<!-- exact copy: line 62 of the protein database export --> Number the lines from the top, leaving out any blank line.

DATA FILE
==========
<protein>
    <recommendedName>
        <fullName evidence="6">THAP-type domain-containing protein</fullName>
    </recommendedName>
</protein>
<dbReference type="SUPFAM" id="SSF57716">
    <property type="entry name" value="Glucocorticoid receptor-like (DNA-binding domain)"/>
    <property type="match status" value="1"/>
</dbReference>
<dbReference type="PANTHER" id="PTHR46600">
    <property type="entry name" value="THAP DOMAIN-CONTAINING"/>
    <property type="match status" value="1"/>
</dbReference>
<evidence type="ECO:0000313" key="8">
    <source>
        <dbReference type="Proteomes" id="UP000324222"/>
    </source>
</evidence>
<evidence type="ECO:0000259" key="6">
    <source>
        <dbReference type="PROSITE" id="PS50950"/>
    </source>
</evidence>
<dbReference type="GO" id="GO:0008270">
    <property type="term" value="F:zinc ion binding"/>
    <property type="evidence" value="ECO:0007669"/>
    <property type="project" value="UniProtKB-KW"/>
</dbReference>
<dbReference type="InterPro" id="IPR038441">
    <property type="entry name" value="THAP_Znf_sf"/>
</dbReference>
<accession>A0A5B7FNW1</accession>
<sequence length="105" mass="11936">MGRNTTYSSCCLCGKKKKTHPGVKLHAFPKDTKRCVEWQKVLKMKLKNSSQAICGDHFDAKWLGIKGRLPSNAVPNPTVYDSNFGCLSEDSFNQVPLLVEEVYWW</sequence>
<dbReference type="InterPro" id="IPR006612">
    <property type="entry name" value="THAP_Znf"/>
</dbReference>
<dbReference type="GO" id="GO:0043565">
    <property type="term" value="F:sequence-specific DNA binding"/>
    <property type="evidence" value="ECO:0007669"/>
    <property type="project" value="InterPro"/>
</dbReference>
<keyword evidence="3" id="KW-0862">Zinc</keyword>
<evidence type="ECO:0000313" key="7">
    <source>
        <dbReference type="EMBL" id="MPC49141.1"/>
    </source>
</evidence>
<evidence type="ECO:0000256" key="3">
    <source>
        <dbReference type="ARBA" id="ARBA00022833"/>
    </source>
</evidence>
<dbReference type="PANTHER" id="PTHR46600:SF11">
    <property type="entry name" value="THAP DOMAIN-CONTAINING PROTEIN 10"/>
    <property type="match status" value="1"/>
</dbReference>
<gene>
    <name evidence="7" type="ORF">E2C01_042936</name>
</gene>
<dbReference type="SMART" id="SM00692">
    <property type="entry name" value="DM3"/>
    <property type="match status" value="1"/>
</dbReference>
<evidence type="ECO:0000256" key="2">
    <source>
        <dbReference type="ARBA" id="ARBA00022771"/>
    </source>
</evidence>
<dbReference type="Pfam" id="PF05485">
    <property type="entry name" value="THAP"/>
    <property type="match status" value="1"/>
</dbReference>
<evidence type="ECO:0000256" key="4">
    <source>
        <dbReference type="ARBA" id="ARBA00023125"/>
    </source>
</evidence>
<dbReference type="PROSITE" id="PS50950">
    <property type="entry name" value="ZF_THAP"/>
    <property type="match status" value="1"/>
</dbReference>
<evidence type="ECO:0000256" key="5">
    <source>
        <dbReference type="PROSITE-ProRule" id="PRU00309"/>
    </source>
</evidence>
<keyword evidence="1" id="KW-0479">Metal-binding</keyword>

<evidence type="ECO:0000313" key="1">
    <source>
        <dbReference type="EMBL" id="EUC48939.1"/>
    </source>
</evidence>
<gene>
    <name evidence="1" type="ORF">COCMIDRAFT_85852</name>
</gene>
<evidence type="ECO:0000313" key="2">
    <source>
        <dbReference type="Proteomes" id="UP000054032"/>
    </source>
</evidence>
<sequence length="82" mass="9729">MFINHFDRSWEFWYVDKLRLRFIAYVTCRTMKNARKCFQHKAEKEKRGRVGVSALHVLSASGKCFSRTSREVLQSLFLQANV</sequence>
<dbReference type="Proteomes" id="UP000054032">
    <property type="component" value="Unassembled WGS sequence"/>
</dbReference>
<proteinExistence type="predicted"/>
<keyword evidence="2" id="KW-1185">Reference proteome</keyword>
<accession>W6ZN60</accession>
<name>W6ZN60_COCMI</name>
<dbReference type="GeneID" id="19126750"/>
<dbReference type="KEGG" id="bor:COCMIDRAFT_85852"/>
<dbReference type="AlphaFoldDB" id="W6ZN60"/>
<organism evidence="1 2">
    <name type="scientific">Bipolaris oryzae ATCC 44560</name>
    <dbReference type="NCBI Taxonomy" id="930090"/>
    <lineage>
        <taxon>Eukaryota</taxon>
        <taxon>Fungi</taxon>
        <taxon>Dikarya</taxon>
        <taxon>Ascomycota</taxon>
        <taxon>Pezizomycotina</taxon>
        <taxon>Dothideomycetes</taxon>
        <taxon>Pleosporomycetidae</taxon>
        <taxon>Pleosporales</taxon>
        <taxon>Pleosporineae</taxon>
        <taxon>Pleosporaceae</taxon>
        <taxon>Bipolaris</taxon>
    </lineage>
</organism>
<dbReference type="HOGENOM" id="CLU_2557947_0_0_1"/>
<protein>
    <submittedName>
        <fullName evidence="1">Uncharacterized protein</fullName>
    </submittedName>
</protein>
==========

    <property type="match status" value="1"/>